This paper addresses approaches for arbitral tribunals to use in the award of interest. We address various aspects of this from both a legal and financial perspective, including the appropriate interest rate, the period over which interest should be calculated, the question of simple or compound interest, pre-award and postaward interest and the interaction between the discount rate used to reduce future cash flows to their present value and the interest rate used to augment past amounts to bring them to present-day values.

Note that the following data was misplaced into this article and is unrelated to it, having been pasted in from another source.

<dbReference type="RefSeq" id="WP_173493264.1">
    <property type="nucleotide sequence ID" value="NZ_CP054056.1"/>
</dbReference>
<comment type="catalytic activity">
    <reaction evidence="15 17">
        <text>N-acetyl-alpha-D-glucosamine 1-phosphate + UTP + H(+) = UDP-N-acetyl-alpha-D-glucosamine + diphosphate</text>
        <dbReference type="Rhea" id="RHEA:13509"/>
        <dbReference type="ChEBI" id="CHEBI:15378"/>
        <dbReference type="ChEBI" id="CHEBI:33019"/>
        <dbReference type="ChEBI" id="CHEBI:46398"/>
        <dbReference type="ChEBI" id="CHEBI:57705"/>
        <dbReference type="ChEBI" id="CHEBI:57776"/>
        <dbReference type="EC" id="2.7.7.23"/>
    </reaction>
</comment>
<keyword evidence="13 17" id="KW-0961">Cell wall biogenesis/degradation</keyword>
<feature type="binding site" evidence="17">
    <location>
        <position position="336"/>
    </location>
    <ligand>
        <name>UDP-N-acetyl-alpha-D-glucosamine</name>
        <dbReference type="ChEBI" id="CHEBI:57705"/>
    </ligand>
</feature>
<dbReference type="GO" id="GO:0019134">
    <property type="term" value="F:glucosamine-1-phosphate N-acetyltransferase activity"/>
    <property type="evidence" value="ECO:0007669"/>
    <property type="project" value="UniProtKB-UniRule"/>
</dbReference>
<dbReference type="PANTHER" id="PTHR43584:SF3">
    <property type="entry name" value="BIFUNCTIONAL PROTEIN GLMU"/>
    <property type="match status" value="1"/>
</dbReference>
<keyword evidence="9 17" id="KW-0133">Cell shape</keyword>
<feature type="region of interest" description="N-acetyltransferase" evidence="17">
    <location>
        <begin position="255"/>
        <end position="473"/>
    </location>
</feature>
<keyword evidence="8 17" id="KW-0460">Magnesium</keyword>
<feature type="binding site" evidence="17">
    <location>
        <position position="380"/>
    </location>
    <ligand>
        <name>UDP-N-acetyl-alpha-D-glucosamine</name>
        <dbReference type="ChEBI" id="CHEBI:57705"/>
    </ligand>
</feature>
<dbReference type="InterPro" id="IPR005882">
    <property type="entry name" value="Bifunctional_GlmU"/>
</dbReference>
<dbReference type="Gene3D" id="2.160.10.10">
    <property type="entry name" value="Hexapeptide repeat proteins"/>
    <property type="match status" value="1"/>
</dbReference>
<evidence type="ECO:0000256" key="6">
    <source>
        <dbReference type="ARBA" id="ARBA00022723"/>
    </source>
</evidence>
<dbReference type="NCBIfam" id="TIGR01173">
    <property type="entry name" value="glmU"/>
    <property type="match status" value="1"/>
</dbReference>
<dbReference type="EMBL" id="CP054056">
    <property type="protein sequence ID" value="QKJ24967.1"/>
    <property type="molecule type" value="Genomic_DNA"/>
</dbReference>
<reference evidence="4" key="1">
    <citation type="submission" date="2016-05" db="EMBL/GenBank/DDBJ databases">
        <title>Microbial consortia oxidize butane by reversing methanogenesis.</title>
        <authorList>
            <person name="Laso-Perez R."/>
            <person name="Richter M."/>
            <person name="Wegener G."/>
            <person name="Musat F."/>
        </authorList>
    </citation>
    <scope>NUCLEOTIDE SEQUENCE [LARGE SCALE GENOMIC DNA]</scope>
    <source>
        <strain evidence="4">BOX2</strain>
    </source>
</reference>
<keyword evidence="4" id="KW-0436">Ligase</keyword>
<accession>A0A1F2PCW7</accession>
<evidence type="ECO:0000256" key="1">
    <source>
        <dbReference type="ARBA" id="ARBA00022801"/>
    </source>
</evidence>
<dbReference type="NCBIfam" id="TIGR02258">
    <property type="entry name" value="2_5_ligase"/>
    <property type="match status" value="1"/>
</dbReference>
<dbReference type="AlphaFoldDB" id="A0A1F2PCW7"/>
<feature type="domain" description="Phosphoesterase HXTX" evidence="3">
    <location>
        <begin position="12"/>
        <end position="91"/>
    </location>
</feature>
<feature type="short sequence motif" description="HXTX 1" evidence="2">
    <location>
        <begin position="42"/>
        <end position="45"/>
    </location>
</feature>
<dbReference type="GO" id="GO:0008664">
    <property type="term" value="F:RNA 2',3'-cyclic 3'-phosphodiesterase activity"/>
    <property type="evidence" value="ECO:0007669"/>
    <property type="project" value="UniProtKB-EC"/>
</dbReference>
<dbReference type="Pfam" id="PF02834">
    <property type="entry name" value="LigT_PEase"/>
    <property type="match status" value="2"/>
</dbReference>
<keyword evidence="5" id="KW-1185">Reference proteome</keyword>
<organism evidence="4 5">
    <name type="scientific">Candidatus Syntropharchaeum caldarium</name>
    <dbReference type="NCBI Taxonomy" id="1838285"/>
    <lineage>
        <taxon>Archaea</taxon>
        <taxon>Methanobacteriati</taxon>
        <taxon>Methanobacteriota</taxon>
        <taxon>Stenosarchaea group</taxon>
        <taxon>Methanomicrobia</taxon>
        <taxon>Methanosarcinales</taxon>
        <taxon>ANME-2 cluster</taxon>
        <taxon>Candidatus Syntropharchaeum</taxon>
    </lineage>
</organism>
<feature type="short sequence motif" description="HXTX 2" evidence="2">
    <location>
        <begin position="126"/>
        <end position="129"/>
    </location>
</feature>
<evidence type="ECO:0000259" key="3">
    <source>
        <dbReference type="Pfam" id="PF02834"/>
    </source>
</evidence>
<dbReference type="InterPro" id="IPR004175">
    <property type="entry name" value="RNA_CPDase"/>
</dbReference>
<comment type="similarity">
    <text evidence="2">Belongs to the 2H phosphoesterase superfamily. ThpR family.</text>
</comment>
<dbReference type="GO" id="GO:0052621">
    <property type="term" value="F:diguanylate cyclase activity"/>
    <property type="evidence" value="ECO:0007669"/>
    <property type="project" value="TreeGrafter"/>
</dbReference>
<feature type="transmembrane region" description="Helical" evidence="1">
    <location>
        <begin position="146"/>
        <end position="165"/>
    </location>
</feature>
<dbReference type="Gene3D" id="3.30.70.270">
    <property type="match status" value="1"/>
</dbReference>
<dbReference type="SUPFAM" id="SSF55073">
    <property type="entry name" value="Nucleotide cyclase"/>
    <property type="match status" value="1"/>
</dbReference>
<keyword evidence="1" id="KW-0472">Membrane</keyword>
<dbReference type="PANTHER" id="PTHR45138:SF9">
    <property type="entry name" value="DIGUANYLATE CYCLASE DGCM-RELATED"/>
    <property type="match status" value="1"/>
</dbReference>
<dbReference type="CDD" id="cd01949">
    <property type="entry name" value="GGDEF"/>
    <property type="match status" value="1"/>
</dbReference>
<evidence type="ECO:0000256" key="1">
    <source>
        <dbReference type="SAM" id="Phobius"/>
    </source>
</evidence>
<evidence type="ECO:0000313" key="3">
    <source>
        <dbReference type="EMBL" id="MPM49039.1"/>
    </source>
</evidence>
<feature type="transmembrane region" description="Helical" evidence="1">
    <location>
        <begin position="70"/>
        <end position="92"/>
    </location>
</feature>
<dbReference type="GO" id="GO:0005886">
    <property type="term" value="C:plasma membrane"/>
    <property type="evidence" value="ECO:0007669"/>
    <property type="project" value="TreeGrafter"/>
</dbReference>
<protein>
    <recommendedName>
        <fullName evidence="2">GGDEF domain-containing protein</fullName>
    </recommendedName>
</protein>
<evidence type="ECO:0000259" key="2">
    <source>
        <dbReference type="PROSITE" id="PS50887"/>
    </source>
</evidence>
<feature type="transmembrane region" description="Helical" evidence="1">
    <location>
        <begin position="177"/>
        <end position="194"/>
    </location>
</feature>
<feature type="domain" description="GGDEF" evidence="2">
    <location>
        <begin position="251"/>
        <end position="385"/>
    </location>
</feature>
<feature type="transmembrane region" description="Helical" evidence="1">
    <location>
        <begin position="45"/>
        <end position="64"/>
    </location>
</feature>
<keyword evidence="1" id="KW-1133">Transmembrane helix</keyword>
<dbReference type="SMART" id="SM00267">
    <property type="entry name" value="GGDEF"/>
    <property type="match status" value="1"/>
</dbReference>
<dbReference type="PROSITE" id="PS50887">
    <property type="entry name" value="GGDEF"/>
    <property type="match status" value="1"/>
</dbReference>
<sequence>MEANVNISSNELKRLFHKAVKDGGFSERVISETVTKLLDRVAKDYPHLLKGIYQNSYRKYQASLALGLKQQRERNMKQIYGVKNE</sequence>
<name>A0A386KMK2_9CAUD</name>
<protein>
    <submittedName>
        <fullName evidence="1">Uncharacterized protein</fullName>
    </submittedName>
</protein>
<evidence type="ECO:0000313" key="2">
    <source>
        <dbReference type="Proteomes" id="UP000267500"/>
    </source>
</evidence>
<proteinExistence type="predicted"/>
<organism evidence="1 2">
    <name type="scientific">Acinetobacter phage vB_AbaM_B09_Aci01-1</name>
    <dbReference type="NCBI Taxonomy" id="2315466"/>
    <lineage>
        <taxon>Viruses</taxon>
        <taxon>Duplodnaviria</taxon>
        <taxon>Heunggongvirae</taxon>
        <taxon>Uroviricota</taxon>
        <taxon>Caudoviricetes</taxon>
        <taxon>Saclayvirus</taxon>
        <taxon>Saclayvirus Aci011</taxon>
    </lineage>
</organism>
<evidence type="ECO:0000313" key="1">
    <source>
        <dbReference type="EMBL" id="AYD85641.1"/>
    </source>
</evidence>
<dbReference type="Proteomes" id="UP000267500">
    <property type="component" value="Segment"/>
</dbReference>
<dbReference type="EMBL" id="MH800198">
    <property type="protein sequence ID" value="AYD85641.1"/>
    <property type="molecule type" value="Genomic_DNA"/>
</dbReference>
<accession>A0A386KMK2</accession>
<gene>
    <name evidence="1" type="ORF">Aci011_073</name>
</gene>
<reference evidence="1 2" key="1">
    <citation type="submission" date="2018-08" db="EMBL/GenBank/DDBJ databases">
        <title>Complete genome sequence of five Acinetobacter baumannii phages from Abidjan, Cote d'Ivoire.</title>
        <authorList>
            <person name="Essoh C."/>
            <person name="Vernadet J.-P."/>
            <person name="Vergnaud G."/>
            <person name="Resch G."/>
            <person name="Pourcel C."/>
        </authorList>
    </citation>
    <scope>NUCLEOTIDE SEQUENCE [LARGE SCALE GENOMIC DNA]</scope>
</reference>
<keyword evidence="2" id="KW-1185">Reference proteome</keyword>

Because justice necessarily lags the events for which that justice is sought — often times by many years — tribunals routinely face questions about the amount of interest needed to fully compensate a claimant. Historic practice has varied widely, with resulting uncertainty. We hope to suggest approaches that may help to reduce the variability and its resultant uncertainty in the future.
In doing so we will first look at the legal principles underpinning the grant of interest by arbitral tribunals in the hope of receiving guidance as to the purpose behind the award of interest, and then turn to the financial and economic theory in the award of interest — with the aim of discovering how best to meet the legal goal of its award.